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News > Ecuador

Ecuadorian Government Refuses to Release Jorge Glas

  • Former Vice President Jorge Glas.

    Former Vice President Jorge Glas. | Photo: Twitter/ @radiolacalle

Published 9 August 2022

The judge who ordered his release mentioned that authorities had violated his "rights to health and physical integrity."

On Monday, Ruben Molina, judge of the Specialized Judicial Unit for Penitentiary Guarantees of Portoviejo City, accepted a writ of habeas corpus in favor of Jorge Glas, who was vice president during the presidencies of Rafael Correa and Lenin Moreno.


Jorge Glas Denounces Discrimination by Ecuadorian Government

In substantiating his decision, Molina mentioned that the Ecuadorian authorities had not adequately attended his needs and had violated his "rights to health and physical integrity." In response to such decision, the administration of the President Guillermo Lasso announced that it will not release Glas.

"The Ecuadorian State's institutions will file the corresponding legal resources and will not make any decision to release any citizen that violates the legal system and contributes to the judicial anarchy to which some judges are trying to lead us," the Lasso administration said through a official statement.

Among other arguments for refusing to comply with the judge's order, the Executive branch indicates that neither the State Attorney's Office nor the national prison authorities were summoned to the habeas corpus hearing.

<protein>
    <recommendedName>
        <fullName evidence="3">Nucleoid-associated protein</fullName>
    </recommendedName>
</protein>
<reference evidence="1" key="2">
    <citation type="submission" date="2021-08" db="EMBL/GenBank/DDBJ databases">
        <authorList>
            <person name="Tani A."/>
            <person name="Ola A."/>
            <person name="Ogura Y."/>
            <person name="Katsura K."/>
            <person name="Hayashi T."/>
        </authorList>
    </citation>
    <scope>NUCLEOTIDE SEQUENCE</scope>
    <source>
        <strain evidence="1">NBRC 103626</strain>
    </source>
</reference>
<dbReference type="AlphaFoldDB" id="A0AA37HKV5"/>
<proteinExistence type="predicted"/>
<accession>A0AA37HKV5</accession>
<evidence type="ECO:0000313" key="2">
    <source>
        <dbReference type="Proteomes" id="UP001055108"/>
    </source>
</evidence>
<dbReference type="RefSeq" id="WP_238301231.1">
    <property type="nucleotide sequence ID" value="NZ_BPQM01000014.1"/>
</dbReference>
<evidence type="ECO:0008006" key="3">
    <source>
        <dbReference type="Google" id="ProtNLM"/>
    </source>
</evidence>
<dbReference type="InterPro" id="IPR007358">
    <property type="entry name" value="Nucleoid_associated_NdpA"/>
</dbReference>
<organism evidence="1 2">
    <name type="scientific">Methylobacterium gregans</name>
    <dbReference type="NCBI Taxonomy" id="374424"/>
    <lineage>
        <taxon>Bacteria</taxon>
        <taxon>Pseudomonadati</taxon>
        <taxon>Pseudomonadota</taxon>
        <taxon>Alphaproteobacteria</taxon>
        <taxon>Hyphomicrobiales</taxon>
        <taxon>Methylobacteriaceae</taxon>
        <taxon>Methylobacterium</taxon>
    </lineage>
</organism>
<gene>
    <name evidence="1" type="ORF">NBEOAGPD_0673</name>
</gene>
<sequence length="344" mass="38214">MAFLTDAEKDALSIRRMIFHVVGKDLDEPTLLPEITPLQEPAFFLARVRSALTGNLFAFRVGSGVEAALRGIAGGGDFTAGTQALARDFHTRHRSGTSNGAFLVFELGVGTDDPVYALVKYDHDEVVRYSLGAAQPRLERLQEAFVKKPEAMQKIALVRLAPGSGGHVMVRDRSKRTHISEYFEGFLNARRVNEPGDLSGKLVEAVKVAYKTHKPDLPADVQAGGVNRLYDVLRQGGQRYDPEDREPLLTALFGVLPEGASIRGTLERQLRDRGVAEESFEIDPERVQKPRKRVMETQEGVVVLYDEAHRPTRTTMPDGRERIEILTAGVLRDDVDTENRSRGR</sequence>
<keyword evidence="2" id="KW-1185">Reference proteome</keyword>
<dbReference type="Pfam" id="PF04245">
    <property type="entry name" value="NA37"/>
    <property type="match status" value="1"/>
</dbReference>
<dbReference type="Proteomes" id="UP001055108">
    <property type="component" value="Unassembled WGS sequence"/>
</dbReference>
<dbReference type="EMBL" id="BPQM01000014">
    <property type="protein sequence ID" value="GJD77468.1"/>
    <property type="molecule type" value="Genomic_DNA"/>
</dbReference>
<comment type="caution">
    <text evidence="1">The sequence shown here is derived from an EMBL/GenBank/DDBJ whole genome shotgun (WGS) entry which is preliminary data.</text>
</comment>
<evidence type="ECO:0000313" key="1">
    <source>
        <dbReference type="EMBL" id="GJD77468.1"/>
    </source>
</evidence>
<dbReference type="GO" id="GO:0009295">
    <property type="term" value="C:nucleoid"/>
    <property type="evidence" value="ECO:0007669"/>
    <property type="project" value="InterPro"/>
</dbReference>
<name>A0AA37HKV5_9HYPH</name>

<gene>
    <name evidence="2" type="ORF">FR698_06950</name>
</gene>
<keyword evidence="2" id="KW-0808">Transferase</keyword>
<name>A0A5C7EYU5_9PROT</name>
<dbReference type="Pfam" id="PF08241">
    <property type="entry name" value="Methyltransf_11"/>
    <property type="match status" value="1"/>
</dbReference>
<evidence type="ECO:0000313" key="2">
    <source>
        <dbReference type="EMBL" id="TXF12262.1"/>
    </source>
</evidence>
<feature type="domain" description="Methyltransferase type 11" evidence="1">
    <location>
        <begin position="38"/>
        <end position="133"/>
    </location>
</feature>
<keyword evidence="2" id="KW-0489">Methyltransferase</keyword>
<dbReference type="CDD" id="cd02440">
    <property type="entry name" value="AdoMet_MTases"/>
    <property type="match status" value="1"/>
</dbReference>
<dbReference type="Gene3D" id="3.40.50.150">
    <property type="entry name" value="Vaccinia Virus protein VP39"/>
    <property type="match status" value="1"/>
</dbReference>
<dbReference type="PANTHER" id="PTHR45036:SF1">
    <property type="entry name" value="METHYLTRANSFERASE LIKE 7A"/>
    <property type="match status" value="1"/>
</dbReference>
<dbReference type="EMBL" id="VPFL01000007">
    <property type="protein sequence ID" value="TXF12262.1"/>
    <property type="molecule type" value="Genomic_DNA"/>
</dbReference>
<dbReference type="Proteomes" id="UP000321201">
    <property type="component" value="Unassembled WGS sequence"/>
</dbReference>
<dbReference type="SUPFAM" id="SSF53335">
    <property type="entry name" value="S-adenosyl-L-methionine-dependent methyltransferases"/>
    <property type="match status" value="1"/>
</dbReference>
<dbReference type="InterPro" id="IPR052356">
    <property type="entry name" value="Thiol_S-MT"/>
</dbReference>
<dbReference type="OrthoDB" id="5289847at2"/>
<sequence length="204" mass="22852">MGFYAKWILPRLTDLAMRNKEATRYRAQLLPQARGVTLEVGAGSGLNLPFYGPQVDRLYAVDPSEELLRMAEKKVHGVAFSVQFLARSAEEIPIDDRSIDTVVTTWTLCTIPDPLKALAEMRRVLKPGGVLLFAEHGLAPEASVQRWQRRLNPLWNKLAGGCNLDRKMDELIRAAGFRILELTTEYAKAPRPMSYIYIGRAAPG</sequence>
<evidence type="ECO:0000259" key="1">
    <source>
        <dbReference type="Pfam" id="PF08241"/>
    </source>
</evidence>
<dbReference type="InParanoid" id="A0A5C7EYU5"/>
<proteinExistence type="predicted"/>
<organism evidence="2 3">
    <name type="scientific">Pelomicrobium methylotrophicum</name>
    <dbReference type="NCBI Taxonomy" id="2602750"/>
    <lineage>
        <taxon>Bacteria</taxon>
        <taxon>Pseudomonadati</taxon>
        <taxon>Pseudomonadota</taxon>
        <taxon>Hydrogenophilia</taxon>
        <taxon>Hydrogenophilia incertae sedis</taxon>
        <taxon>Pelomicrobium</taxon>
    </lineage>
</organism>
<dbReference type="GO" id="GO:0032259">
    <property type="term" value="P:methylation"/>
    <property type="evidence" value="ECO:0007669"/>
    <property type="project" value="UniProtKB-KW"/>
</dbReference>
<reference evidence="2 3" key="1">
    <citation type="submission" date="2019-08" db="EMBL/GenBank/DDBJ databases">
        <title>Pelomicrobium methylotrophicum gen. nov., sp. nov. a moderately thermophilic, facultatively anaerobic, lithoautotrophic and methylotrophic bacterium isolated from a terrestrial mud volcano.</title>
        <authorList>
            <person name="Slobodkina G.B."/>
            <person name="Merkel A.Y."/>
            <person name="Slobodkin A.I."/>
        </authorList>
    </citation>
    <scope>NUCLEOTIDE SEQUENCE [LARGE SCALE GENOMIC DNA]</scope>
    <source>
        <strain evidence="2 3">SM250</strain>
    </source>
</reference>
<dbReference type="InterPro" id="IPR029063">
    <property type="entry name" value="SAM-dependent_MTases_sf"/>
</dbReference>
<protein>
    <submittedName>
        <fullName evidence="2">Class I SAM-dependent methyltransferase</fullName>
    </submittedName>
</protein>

The tweet reads, "Like every weekend, dozens of people gathered in front of Prison 4, in the north of Quito, to demand the immediate release of former Vice President Jorge Glas. They shouted 'There is no Democracy if there are political prisoners'."

"The country needs to recover legal certainty as a pillar of democratic coexistence," the Lasso administration's statement pointed out.

In April, former Vice President Glas already obtained a habeas corpus issued by a judge in Manglaralto city in the Santa Elena Province

The Justice Court of this province, however, revoked that decision arguing that the local judge did not have the corresponding jurisdiction and had not notified the State Attorney General's Office. That revocation forced Glas to go back to jail after having been free for 40 days.


Jorge Glas
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